Google Image Search, Pinterest, English Grammar, More: Monday Buzz, March 21, 2016


Google Image Search has added colored filter buttons. “If you go to Google Image Search and search for any query, you should see a carousel of colored buttons across the top of the search results page.”

Looks like video ads are headed to Pinterest. “Video ads have been a consideration for the company for almost a year, with the launch of Cinematic Pins in May of 2015. Digiday reports that a small group of users are being given the ability to test video ads on the image-sharing platform. The company is also testing the video ad product internally.”


For all your English majors: a new Web app highlights syntax like it’s code to make it easier to identify all the parts of speech. “You can copy a tranche of text into the box, hit tab, and the secrets of our peculiar language are illuminated before your very eyes.”

Oh, this is good: Why search is not a solved (by google) problem, and why Universities Should Care: Ophir Frieder’s Talk Overview, abstract, and slides. “Ophir Frieder, who holds the Robert L. McDevitt, K.S.G., K.C.H.S. and Catherine H. McDevitt L.C.H.S. Chair in Computer Science and Information Processing at Georgetown University and is Professor of Biostatistics, Bioinformatics, and Biomathematics at the Georgetown University Medical Center, gave this talk on Searching in Harsh Environments as part of the Program on Information Science Brown Bag Series.”


From eSchool News: Google’s virtual reality viewer comes to the classroom. “[Melinda] Lamm controlled the screens of the smartphones with a tablet enabling her to take the students on a virtual field trip. As the students moved their heads from side to side and up and down, more of the landscape emerged. They were able to conclude they were on Mars because the landscape was barren, red and rocky.”

Quora now has 100 million users a month. I rarely go there deliberately, but those digest e-mails Quora sends are addictive. 90% of the time I end up going to the site and devouring all the other answers. “As per the official record of the company, it is seeing 100 million monthly unique visitors to its Q&A social network, an increase of 22 percent from January when it acknowledged having 80 million.”


JD Supra Business Advisor has an article about the Wayback Machine (part of the Internet Archive being used for inter partes research. “One source of prior art commonly relied on in inter partes review proceedings is the ‘Wayback Machine.’ The Wayback Machine is an internet archive of webpages that are browsed by crawler programs and then stored and preserved as of the date that the pages are originally browsed by the crawlers. The Wayback Machine has been a source of prior art relied on by the Board in numerous IPR proceedings.”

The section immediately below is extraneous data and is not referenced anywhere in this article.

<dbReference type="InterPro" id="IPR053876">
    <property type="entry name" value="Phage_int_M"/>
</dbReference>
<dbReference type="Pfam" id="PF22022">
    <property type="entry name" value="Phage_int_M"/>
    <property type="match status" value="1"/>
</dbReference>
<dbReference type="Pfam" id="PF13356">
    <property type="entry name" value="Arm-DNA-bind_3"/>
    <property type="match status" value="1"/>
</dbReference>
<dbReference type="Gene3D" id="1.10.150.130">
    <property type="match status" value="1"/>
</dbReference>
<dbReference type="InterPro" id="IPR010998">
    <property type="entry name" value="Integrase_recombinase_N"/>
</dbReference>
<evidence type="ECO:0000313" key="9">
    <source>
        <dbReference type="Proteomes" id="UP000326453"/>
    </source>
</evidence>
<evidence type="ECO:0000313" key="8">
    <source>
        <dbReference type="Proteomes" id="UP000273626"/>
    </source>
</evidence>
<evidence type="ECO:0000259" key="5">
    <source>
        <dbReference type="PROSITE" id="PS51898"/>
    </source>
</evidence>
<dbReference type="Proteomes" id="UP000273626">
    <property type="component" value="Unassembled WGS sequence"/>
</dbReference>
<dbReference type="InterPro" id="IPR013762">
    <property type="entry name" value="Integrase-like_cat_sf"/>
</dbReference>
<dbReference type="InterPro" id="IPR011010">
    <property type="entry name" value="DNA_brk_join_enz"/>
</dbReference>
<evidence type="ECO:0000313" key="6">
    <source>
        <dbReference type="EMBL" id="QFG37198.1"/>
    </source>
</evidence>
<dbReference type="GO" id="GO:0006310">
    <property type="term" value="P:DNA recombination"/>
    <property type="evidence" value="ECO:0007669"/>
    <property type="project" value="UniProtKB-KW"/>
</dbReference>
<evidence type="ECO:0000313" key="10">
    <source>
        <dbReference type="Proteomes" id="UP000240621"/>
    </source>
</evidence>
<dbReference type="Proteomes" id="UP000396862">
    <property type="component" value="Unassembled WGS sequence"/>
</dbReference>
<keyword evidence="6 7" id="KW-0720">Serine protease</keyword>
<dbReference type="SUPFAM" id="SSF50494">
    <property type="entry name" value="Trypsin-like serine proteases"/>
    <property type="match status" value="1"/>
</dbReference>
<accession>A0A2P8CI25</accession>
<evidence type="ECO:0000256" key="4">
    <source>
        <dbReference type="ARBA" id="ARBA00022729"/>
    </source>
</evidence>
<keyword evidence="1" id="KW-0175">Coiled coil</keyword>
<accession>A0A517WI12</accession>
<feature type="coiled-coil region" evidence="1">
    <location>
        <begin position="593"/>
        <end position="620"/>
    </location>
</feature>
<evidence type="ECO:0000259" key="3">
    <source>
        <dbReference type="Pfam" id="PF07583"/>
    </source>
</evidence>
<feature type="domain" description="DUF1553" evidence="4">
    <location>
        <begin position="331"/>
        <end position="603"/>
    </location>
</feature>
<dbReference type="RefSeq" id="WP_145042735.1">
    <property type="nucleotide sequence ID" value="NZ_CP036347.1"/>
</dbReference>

TelsaCrypt Ransomware: now scarier than ever! “It’s just a year since the first version of TeslaCrypt appeared on the scene, and it’s gone through various updates and iterations over the ensuing months. Now it’s hit version 4 and as well as continuing to threaten victims with sharing their files online, it also boasts what is being referred to as ‘unbreakable encryption’.”

Lord & Taylor has settled with the FTC over deceptive Instagram practices. “The complaint alleges that Lord & Taylor placed a Lord & Taylor-edited paid article in Nylon, a pop culture and fashion publication. Nylon also posted a photo of the retailer’s Design Lab Paisley Asymmetrical Dress on Nylon’s Instagram site, along with a caption that Lord & Taylor had reviewed and approved. The Instagram post and article gave no indication to consumers that they were paid advertising placed by Lord & Taylor.”

A guy in Russia is suing Yandex for making his hair fall out. “Roman Maslennikov argues that the overwhelming number of stories featuring bad news on the aggregator and search engine, known as the Google of Russia, caused him to go bald, his lawyer Vladimir Zhiganov told RIA Novosti.”


Ah, the question people have been asking for decades: How big is the Internet, really? “To come to an estimate, the researchers sent a batch of 50 common words to be searched by Google and Bing. (Yahoo Search and used to be included but are not anymore because they no longer show the total results.) The researchers knew how frequently these words have appeared in print in general, allowing them to extrapolate the total number of pages out there based on how many contain the reference words. Search engines overlap in the pages they index, so the method also requires estimating and subtracting the likely overlap.

The Register takes a look at the relationship between Google and the US State Department. “Aside from the fact it is persistently one of the biggest lobbyists in DC, there has also been: the last-minute change made to net neutrality rules solely because of a letter received from Google; the unusual dropping of anti-trust investigations into the search giant; the curious “non prosecution agreement” it reached with the FBI over drug ads; and the fact that a review of logs showed that Google execs meet with White House officials on average once a week. In the latest release of emails from Hillary Clinton’s private email server – ostensibly over the sacking of the US embassy in Benghazi – it’s clear that Google also has its fingers in the US government’s foreign policy department.” Good morning, Internet…

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1 reply »

  1. re Google is our new State Department, this is a very interesting and frightening development, or I guess I should say, revelation. Thanks to TheRegister! Great article.

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